Plaintiffs filed suit in district court, alleging violation of 42 U.S.C. 1983 and additional state law claims. Defendants moved for summary judgment and Seymour moved for sanctions against plaintiffs. The district court denied Seymour's motion and granted summary judgment, finding in part that TEX. PROP. CODE 24.0062 had not been violated, that adequate post-deprivation remedies existed under state law, and that plaintiffs did not make out a prima facie case on their state law claims. The district court also offered its interpretation of TEX. PROP. CODE 24.0062, inferring that a tenant's right to reclaim his property during an eviction is limited to those situations in which he has a present means of storing or removing the property. Plaintiffs, other than McGruder, and Seymour appeal.

We review a grant of summary judgment de novo, see F.D.I.C. v. Abraham, 137 F.3d 264, 267 (5th Cir. 1998), including any interpretation of state law contained in it. See Information Communication Corp. v. Unisys Corp., 181 F.3d 629, 632 (5th Cir. 1999). We need not accept the district court's rationale and may affirm on any grounds supported by the record. See Howard v. Fidelity & Deposit Co. of Maryland, 98 F.3d 852, 856 (5th Cir. 1996); Forsyth v. Barr, 19 F.3d 1527, 1534 n.12 (5th Cir. 1994).

There is no Texas precedent on proper procedures under TEX. PROP. CODE 24.0062 that appears relevant to plaintiffs' claims. We are therefore reluctant to issue a statement directing the application of 24.0062, particularly where the proper resolution of the case does not require it. See Lawrence v. Virginia Ins. Reciprocal, 979 F.2d 1053, 1055 (5th Cir. 1992). Without endorsing the district court's interpretation of 24.0062, we find that summary judgment was proper in this case.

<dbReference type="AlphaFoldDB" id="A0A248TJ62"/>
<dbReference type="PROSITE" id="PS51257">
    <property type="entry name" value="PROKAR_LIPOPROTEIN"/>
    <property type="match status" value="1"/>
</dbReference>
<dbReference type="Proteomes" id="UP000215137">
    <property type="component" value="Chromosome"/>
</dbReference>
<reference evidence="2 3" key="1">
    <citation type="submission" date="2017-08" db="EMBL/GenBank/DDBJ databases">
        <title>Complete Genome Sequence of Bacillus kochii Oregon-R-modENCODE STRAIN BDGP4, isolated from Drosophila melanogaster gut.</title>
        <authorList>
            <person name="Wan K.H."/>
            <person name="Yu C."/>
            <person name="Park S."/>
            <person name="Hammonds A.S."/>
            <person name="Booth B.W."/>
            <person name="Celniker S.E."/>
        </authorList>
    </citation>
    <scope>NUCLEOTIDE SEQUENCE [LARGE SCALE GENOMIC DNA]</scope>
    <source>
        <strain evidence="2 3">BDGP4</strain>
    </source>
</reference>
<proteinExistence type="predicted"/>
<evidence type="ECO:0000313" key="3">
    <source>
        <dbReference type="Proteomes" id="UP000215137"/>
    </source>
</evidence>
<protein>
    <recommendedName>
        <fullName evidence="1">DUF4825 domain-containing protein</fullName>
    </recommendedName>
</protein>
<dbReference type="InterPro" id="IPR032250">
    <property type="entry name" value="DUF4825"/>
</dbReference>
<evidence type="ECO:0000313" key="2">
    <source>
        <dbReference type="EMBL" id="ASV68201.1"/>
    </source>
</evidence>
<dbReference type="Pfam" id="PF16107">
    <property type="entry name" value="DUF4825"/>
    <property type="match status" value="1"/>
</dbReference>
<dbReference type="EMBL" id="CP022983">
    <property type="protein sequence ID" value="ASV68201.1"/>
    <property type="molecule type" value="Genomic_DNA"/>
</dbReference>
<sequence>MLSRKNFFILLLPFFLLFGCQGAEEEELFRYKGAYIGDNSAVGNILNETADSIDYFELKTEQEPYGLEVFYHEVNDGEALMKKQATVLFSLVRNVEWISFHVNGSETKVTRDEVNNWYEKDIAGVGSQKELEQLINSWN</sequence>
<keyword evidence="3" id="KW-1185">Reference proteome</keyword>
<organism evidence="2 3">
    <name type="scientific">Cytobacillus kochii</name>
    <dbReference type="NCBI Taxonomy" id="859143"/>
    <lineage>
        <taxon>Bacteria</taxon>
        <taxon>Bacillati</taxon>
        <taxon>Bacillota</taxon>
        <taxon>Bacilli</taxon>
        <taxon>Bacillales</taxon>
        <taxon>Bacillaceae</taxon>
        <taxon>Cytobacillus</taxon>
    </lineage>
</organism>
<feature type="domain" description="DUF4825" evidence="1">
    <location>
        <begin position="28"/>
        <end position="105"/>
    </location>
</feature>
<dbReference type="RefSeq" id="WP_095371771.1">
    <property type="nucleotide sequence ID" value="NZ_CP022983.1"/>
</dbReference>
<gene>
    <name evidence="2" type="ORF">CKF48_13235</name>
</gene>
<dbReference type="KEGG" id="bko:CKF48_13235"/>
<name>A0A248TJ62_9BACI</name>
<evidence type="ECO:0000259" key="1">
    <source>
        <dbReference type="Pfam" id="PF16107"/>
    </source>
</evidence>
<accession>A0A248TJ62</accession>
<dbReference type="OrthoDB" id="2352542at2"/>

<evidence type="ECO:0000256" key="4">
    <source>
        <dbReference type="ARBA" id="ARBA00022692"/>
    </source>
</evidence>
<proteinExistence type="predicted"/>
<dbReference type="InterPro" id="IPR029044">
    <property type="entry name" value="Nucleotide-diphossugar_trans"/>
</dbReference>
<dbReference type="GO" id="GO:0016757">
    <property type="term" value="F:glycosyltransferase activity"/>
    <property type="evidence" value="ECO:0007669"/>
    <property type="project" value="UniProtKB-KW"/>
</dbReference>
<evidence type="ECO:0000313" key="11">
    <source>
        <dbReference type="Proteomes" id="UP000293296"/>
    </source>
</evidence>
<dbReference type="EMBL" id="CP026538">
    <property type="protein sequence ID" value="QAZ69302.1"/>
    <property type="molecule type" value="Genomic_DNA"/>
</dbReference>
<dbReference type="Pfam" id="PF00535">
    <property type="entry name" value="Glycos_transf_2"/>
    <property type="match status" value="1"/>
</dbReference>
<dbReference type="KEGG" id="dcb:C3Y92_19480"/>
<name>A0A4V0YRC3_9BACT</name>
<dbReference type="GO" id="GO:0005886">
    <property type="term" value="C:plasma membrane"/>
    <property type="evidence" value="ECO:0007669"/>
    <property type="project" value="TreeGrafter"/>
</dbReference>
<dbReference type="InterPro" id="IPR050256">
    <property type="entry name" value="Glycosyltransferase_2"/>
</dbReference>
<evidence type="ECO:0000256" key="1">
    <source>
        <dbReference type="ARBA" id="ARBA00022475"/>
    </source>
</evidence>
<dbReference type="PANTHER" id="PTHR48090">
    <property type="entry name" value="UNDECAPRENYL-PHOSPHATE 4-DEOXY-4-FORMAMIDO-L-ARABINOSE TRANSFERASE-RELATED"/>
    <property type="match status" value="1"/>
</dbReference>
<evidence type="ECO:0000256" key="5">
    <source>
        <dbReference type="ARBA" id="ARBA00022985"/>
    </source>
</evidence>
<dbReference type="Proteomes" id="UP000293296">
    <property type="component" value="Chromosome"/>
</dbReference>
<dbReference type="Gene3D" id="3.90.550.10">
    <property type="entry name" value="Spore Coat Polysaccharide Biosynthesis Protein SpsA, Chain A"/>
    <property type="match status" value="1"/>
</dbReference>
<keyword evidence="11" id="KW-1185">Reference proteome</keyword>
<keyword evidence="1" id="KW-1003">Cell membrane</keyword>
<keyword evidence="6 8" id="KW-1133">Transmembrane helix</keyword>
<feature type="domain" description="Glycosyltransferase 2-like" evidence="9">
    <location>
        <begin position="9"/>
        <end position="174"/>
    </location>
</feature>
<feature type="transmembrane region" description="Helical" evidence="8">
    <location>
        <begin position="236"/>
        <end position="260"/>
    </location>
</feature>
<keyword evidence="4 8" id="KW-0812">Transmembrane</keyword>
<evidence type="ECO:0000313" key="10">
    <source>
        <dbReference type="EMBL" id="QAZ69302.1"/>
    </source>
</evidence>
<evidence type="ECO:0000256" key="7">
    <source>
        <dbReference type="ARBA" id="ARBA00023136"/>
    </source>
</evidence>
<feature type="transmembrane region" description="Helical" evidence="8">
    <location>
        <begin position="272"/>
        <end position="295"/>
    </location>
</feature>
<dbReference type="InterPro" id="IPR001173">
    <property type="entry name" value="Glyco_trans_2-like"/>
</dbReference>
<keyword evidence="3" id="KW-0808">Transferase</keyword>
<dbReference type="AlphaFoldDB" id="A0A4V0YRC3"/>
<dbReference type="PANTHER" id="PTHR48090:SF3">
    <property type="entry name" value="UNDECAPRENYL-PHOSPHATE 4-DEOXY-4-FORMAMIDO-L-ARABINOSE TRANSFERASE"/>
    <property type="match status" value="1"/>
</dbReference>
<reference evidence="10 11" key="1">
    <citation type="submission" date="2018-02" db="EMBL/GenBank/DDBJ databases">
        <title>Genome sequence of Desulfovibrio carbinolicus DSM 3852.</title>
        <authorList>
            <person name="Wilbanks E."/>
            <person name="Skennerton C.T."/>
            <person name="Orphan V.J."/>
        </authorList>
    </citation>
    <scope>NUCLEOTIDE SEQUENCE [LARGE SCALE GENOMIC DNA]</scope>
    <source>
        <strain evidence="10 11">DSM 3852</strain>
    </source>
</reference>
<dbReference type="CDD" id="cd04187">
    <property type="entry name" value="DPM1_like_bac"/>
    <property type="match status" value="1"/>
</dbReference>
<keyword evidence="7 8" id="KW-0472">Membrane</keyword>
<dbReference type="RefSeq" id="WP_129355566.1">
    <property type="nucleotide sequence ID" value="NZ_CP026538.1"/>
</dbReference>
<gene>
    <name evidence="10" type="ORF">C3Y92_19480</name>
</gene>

Plaintiffs do not contest that they received adequate due process prior to the issuance of their eviction orders and had ample notice that they would be evicted. Plaintiffs did not articulate what process should have been due during their evictions that was not available before or after, and only alleged an abstracted interest in the right to demand certain property during an eviction. The injury plaintiffs allege is not constitutionally cognizable and therefore does not rise to the level of a 1983 violation. See Garcia v. Reeves County Texas, 32 F.3d 200, 202-03; Arnaud v. Odom, 870 F.2d 304, 309 (5th Cir. 1989). Plaintiffs' 1983 claims are barred because they had adequate state law post-deprivation remedies available to them both under the Texas Property Code ( 24.0062 (i)) and in tort. See Murphy v. Collins, 26 F.3d 541, 543 (5th Cir. 1994).